For the first time since wildfires began their massive destruction four days ago, southern Californians have some relief in sight. It comes from a break in the weather conditions that have allowed the flames to thrive.
The Santa Ana winds that sent a blowtorch of fire through the communities across southern California are diminishing.
"We are very grateful to Mother Nature and to our fire fighters and First Responders," explained Zev Yaroslavsky, Los Angeles County supervisor.
This is welcome news for the firefighters trying to get an upper hand on the 16 fires--most of them still burning out of control.
Firefighters are making progress against two spot fires burning on the Camp Pendleton Marine base in northern San Diego County where fire blackened over 3,000 acres.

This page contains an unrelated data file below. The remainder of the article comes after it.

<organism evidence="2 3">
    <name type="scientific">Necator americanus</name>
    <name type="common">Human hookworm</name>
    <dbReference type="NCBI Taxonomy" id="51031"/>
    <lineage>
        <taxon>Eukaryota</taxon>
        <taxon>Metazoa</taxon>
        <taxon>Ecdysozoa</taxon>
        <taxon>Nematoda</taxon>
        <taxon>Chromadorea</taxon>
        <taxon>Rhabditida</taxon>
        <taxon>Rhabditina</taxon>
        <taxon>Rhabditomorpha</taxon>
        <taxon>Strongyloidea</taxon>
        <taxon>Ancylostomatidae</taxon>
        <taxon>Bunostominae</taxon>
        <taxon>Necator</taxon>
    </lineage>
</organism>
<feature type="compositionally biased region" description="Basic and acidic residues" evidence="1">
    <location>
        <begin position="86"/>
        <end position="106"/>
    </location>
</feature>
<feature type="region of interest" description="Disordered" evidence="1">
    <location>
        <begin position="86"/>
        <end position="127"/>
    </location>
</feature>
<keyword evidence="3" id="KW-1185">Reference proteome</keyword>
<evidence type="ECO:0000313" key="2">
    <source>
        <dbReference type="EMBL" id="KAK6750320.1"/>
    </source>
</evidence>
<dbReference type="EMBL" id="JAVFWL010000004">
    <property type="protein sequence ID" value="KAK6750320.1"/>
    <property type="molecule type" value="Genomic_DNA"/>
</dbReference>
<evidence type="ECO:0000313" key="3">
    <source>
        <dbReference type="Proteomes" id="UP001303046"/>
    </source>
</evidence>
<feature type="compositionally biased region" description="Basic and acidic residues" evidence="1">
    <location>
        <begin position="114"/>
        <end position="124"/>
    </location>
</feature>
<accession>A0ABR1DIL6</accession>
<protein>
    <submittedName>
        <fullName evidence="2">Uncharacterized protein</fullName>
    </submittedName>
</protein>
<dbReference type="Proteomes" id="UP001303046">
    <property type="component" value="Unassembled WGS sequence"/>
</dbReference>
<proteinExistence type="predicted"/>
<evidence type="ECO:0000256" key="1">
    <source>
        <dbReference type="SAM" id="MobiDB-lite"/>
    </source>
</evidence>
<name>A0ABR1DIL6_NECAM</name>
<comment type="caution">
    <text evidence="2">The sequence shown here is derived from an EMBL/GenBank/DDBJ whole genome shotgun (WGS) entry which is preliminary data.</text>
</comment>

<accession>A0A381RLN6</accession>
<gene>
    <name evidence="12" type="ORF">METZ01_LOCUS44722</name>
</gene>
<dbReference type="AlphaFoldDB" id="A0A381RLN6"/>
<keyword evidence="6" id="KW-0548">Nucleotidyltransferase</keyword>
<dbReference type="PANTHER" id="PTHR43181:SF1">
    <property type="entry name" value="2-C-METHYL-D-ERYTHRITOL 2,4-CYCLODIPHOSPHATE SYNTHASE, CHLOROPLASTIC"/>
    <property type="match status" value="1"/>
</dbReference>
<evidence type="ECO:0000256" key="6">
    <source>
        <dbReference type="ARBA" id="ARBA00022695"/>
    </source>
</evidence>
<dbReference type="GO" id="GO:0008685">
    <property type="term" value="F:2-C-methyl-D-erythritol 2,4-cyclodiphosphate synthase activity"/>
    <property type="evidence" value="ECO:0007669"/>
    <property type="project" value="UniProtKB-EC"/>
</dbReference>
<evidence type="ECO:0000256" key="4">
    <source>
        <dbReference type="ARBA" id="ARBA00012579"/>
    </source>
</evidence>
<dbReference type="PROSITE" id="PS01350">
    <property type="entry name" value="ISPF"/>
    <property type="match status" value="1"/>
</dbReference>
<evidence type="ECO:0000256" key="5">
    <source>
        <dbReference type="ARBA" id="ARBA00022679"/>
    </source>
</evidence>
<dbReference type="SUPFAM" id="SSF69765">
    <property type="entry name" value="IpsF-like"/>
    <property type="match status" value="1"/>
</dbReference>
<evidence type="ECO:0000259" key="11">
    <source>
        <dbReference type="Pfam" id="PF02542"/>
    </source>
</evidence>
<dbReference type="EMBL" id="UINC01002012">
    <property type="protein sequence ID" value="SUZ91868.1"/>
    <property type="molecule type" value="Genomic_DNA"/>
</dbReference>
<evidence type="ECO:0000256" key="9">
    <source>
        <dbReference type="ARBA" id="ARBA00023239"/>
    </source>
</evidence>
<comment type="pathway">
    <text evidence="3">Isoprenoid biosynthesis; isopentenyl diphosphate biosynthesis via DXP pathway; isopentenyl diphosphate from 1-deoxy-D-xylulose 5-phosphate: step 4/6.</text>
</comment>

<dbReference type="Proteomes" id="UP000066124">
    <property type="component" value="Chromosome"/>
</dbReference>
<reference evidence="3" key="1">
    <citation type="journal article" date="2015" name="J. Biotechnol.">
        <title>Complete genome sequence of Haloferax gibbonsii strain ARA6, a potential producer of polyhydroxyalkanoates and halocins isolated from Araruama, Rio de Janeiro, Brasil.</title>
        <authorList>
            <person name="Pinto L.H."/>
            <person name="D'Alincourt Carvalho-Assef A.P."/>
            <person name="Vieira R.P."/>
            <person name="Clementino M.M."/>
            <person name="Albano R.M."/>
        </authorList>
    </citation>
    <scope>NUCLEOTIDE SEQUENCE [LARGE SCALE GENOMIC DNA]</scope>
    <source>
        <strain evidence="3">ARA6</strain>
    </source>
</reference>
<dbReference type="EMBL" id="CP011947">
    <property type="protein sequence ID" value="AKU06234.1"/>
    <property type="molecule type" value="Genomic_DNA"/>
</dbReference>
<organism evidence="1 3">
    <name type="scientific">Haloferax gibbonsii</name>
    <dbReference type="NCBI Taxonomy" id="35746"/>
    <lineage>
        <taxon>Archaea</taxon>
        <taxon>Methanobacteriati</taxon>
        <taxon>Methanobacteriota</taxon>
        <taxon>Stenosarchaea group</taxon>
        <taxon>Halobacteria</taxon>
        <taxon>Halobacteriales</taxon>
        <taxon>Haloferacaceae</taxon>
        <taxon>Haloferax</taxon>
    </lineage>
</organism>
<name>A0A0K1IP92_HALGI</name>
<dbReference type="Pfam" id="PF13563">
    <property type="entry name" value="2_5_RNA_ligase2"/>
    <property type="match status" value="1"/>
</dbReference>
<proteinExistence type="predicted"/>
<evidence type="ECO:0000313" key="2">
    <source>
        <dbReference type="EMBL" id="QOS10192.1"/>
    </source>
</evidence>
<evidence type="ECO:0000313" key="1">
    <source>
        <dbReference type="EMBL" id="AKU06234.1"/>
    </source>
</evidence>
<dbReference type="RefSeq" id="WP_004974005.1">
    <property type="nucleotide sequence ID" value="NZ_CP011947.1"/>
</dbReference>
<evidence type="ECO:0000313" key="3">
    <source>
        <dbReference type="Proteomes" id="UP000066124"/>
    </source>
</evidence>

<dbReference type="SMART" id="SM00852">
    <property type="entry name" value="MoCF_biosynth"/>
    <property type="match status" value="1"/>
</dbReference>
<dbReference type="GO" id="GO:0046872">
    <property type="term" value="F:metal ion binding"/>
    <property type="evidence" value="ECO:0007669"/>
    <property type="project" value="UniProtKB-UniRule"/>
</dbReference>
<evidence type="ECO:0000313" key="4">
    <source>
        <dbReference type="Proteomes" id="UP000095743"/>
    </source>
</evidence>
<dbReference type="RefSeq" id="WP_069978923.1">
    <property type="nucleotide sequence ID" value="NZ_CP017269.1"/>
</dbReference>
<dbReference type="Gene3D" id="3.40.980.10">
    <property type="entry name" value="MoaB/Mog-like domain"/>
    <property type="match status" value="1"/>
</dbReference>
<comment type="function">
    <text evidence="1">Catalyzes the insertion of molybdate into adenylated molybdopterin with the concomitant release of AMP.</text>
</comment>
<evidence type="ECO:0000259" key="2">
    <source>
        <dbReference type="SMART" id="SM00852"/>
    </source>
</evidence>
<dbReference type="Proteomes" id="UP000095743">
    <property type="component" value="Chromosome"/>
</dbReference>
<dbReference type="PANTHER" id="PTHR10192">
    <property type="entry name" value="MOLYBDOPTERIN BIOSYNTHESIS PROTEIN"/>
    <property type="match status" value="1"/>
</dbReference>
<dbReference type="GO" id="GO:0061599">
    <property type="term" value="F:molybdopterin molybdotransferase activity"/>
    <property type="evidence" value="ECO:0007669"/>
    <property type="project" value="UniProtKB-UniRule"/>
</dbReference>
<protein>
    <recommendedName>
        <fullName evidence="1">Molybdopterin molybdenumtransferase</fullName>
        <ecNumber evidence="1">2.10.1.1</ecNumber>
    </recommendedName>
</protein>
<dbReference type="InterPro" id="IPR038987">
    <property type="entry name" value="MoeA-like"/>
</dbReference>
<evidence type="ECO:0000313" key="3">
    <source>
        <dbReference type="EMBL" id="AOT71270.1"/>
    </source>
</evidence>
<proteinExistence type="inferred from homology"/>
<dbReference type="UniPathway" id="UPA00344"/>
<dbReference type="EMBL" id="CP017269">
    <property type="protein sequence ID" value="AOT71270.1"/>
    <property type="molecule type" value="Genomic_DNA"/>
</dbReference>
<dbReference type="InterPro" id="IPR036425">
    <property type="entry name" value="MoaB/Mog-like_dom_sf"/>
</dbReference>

Frustrated firefighters wish they had more help.
"Lots of engines to put the bulk of the fire on both sides of the freeway," said Battalion Chief Ken Matsumoto, with the Oceanside Fire Dept.
The fires have triggered the biggest evacuation in California's history--half-a-million people were ordered from their homes.
Some went to shelters set up to receive them..
"I know my house isn't there, but it's still my home and I still love it," evacuee Christine Williams said.
The destruction is overwhelming--over 600 sq. miles burned and almost 2,000 homes destroyed. Damages are now estimated to be one-billion dollars in San Diego County alone.
About 1500 remain at the Del Mar Evacuation Center. The president has now declared the affected counties to be a major disaster area in response to California Governor Arnold Schwarzenegger's request for increased financial aid.
The president will tour the affected areas on Oct. 25.
Governor Schwarzenegger is now saying that three deaths can be blamed on the fires, which have scorched over 400,000 acres and have forced almost one-million people from their homes.